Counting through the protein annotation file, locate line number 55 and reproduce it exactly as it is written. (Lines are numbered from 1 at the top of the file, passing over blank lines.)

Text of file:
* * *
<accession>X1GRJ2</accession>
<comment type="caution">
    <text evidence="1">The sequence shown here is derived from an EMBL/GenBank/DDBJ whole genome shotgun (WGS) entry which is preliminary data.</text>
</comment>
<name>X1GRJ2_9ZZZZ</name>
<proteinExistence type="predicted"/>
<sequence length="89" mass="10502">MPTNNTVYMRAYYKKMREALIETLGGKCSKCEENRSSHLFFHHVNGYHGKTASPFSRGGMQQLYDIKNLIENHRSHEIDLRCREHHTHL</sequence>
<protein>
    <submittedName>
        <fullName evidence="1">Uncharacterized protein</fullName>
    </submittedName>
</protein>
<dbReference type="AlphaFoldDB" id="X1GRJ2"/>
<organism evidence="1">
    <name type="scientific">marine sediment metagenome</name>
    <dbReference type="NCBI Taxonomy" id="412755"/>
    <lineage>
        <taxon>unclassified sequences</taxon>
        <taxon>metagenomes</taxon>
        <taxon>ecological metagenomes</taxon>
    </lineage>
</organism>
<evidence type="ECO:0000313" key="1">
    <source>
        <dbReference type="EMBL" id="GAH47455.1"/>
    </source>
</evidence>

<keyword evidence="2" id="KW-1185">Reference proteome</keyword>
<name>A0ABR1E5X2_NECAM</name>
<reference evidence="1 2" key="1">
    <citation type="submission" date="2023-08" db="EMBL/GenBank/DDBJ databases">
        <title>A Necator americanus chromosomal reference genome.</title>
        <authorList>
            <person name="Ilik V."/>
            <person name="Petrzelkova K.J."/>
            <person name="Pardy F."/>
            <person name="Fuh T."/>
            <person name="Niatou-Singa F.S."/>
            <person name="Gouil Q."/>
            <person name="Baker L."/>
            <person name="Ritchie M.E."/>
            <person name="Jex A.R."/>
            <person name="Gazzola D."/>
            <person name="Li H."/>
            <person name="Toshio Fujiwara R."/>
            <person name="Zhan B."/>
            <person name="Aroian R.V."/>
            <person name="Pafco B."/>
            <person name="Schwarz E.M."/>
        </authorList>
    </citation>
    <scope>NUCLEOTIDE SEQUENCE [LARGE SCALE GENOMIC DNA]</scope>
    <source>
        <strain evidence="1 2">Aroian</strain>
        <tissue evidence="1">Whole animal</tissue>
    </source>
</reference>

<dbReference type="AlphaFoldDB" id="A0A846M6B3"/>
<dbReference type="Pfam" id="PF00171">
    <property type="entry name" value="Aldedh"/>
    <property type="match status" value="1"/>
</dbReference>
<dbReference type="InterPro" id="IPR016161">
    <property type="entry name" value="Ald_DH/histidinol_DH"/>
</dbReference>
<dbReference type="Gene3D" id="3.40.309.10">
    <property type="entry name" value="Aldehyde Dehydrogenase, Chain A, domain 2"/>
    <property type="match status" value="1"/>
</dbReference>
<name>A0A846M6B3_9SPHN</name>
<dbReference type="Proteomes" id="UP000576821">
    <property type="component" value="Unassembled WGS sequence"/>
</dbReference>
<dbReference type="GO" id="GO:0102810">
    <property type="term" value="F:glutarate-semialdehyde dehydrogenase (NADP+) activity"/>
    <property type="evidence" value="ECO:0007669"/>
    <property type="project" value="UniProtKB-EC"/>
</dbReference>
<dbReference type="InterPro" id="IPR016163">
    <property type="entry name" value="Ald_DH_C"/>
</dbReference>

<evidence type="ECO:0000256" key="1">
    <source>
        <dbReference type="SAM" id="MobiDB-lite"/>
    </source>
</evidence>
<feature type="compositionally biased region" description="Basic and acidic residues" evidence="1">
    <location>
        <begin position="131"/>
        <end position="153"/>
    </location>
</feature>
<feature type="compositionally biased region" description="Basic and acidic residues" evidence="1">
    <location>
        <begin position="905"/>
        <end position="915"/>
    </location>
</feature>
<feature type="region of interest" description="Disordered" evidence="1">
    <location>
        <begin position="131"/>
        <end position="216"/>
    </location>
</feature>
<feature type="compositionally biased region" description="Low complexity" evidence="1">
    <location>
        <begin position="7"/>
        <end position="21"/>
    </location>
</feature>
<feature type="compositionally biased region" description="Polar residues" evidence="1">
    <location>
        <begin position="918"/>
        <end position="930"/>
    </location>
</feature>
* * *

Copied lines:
        <tissue evidence="1">Whole animal</tissue>